The National Defense Authorization Act (NDAA) for Fiscal Year 2023 brings about several changes to the military justice system that will significantly impact how cases are handled and decided. These changes aim to improve the fairness and effectiveness of the military justice system.
In this article, the Norfolk military lawyers at The Griffin Law Firm discuss the new rules that relate to military justice for servicemen and women. We'll tell you these changes and how they might affect you or a loved one.
Additional Covered Offenses
One of the critical changes in the NDAA FY 2023 is the addition of additional covered offenses to those over which the newly established Office of Special Trial Counsel will exercise authority. Some of these new crimes include hurting an unborn child, sending offensive or inappropriate mail, and sexual harassment. Now, the Office of Special Trial Counsel will have broader authority to investigate and prosecute these types of offenses, which could lead to more efficient and effective handling of cases.
It is unclear how this change will impact military justice systems in the various services, the goal is to make it more “efficient.” However, lawyers and congress seem to have very different ideas about what this looks like. Lawyers I’ve spoken with hope that the new system will remove political pressure on commanders who are taking bad cases to trial. Congress, however, seems perpetually convinced that commanders aren’t taking enough cases to trial and are covering up offenses committed by “good soldiers.” I’m intrigued by the difference between the perceptions, and am a bit skeptical that Congress is going to stop tinkering with the system if there is a drop in the number of cases brought to trial.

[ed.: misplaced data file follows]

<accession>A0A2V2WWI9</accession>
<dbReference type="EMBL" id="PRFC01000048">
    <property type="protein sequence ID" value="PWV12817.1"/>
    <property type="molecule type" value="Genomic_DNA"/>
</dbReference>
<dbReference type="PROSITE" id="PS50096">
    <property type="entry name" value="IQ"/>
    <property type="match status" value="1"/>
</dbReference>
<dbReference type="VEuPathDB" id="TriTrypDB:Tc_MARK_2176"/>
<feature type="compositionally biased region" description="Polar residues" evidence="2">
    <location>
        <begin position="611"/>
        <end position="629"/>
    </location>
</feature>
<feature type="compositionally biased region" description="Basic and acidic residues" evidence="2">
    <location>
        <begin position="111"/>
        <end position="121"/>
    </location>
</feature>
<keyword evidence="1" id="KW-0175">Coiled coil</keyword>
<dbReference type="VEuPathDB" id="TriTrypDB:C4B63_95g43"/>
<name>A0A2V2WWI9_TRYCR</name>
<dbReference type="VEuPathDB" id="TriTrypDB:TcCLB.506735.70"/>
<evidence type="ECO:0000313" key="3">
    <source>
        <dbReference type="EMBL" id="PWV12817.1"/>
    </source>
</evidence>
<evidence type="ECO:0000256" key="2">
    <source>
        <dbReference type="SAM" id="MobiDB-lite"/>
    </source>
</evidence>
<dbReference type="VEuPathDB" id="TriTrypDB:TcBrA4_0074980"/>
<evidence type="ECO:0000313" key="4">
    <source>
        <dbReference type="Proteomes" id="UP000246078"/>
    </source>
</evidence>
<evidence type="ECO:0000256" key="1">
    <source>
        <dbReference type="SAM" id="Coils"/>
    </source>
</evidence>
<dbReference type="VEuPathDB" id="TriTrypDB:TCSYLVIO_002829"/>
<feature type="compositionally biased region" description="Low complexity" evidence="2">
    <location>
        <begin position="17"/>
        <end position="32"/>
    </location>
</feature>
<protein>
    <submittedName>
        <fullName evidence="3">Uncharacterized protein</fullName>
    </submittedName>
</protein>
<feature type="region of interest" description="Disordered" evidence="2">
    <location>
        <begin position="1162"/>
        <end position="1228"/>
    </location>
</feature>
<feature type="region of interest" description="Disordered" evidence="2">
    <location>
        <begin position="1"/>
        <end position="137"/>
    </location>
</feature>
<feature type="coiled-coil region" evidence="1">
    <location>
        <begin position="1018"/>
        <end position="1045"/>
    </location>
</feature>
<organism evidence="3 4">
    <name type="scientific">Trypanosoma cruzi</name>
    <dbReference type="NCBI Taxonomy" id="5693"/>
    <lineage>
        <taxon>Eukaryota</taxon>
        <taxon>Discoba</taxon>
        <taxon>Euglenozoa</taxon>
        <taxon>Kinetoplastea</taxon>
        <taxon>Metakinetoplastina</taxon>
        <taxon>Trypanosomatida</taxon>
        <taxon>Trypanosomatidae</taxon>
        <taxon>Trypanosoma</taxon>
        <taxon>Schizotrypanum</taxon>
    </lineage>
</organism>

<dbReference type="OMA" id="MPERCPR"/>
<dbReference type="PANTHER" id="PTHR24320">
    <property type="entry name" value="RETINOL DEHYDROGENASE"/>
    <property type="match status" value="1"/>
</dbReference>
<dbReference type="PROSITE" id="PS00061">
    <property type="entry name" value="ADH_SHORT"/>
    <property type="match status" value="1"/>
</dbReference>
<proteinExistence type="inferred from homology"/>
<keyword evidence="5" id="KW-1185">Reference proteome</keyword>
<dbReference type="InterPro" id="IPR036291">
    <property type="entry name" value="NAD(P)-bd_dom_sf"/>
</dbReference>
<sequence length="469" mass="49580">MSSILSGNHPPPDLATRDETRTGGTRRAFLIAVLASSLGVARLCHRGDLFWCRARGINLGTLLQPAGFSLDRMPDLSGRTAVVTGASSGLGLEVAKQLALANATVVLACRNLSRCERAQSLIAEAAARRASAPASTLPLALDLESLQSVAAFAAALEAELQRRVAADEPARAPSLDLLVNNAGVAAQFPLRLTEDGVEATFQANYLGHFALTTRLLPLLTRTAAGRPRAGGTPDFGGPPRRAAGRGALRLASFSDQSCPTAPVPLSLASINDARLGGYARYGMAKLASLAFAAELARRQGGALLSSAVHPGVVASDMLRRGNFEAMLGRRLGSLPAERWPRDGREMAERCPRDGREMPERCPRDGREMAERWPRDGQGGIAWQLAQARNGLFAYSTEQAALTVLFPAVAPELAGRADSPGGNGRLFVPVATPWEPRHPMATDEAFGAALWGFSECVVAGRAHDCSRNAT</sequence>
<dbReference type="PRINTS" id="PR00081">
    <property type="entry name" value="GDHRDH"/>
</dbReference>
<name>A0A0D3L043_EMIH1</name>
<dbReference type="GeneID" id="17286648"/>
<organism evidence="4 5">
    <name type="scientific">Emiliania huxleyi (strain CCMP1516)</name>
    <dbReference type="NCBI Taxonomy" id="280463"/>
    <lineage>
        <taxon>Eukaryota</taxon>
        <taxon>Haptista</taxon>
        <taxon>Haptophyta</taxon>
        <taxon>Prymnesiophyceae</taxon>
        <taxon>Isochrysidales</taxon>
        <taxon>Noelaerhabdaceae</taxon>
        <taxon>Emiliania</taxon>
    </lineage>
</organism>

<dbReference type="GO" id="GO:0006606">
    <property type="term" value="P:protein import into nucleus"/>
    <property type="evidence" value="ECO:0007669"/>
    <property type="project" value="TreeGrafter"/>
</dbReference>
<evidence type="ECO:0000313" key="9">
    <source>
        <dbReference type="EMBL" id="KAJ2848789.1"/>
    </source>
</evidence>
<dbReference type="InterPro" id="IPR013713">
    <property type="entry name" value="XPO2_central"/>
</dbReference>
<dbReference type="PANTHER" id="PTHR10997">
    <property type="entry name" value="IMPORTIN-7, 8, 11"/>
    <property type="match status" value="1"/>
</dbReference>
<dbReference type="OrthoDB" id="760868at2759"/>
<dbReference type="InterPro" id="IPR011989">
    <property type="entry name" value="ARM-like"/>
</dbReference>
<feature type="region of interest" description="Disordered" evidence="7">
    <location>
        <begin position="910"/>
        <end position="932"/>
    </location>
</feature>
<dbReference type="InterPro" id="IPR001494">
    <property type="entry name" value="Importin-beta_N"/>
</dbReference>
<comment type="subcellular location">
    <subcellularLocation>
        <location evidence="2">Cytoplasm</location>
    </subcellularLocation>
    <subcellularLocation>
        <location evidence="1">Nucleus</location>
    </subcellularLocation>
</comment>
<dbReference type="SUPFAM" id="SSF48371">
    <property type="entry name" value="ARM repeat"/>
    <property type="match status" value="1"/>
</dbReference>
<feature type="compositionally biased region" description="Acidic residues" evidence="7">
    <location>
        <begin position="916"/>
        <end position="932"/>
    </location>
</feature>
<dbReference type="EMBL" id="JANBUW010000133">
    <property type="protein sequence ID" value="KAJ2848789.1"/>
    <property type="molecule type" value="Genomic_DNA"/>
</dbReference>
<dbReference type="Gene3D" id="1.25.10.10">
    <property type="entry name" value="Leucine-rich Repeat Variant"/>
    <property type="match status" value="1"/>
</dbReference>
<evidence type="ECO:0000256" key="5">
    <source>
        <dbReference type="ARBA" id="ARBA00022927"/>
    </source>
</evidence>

Amendments to the Manual for Courts-Martial
The NDAA FY 2023 also includes amendments to the Manual for Courts-Martial, which sets out the rules and procedures for military trials. These amendments will ensure that residual prosecutorial and judicial duties concerning covered offenses are transferred to an appropriate entity, which could lead to more efficient and effective handling of cases.
The NDAA FY 2023 requires comprehensive reporting from the Department of Defense (DOD) regarding the implementation of the military justice reforms from last year. This will allow for greater transparency and oversight of the military justice system and will help to ensure that the reforms are being implemented effectively.
Amendments to the UCMJ
The NDAA FY 2023 also includes several amendments to the Uniform Code of Military Justice (UCMJ), which is the primary source of military criminal law. Some of these changes include:
- Any conviction by court-martial, regardless of the term imposed, would be subject to judicial review under a proposed amendment to Article 66 of the UCMJ.
- To further define the scope of a judge advocate general's review in both general and special court-martial proceedings, the UCMJ's Article 69 would be revised. This will aid in making sure cases are examined carefully and that defendants' rights are upheld.
- An amendment to Article 25 of the UCMJ would mandate the use of a random selection process to choose who serves on court-martial juries. This will aid in maintaining an impartial selection procedure.
The NDAA FY 2023 brings about several changes to the military justice system that will have a significant impact on the way cases are handled and decided. It is critical to stay up-to-date on adjustments made within the system as they significantly impact defendants. The Griffin Law Firm is closely monitoring these developments and is prepared to assist servicemembers, veterans, and their families in navigating the legal system.
If you or a loved one is facing legal issues related to military justice, please do not hesitate to contact us for a consultation. We are here to help.